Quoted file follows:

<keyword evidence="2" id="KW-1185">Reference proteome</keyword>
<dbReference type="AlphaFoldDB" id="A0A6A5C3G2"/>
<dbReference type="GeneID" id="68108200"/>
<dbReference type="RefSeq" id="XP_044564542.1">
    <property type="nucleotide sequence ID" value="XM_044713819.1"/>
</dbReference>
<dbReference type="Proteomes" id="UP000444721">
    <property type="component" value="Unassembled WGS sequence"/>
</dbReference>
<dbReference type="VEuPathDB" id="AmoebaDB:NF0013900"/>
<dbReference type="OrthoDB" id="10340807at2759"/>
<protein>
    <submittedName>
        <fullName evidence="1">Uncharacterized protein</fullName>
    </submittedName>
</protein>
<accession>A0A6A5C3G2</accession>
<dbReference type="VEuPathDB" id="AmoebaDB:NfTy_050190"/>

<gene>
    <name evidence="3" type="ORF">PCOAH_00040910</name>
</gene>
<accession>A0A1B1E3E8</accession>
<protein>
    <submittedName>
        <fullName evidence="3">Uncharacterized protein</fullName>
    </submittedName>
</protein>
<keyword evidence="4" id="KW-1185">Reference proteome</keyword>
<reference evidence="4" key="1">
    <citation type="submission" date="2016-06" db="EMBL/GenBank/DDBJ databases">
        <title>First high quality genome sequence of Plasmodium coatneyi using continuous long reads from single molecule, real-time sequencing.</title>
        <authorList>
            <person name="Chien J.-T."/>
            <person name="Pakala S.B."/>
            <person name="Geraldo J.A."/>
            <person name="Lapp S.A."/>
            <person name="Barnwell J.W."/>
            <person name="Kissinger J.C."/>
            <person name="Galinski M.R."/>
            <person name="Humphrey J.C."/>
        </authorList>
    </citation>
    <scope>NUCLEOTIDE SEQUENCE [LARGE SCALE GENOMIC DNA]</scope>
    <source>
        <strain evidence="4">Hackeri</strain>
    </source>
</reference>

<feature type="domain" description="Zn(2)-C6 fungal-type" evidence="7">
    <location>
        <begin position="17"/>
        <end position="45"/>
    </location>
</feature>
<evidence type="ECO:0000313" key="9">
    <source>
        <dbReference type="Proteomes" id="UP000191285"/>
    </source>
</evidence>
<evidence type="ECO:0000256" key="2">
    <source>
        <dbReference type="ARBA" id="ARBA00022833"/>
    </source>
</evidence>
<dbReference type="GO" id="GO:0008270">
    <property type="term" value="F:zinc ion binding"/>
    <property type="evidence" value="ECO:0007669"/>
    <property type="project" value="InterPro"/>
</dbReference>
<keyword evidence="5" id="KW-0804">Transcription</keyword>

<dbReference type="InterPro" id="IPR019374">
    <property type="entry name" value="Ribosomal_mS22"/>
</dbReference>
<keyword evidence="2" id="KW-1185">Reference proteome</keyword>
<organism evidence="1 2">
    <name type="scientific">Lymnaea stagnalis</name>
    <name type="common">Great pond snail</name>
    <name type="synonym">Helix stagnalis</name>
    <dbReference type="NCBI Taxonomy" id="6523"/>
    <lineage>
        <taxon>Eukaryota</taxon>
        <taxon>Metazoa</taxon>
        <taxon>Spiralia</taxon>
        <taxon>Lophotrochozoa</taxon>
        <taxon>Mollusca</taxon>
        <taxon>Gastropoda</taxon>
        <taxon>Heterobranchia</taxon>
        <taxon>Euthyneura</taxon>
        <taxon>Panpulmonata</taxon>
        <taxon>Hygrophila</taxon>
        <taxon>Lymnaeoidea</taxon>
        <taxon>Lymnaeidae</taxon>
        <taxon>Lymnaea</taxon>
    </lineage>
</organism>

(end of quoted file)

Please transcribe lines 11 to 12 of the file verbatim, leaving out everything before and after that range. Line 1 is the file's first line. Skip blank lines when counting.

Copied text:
<dbReference type="OrthoDB" id="10340807at2759"/>
<protein>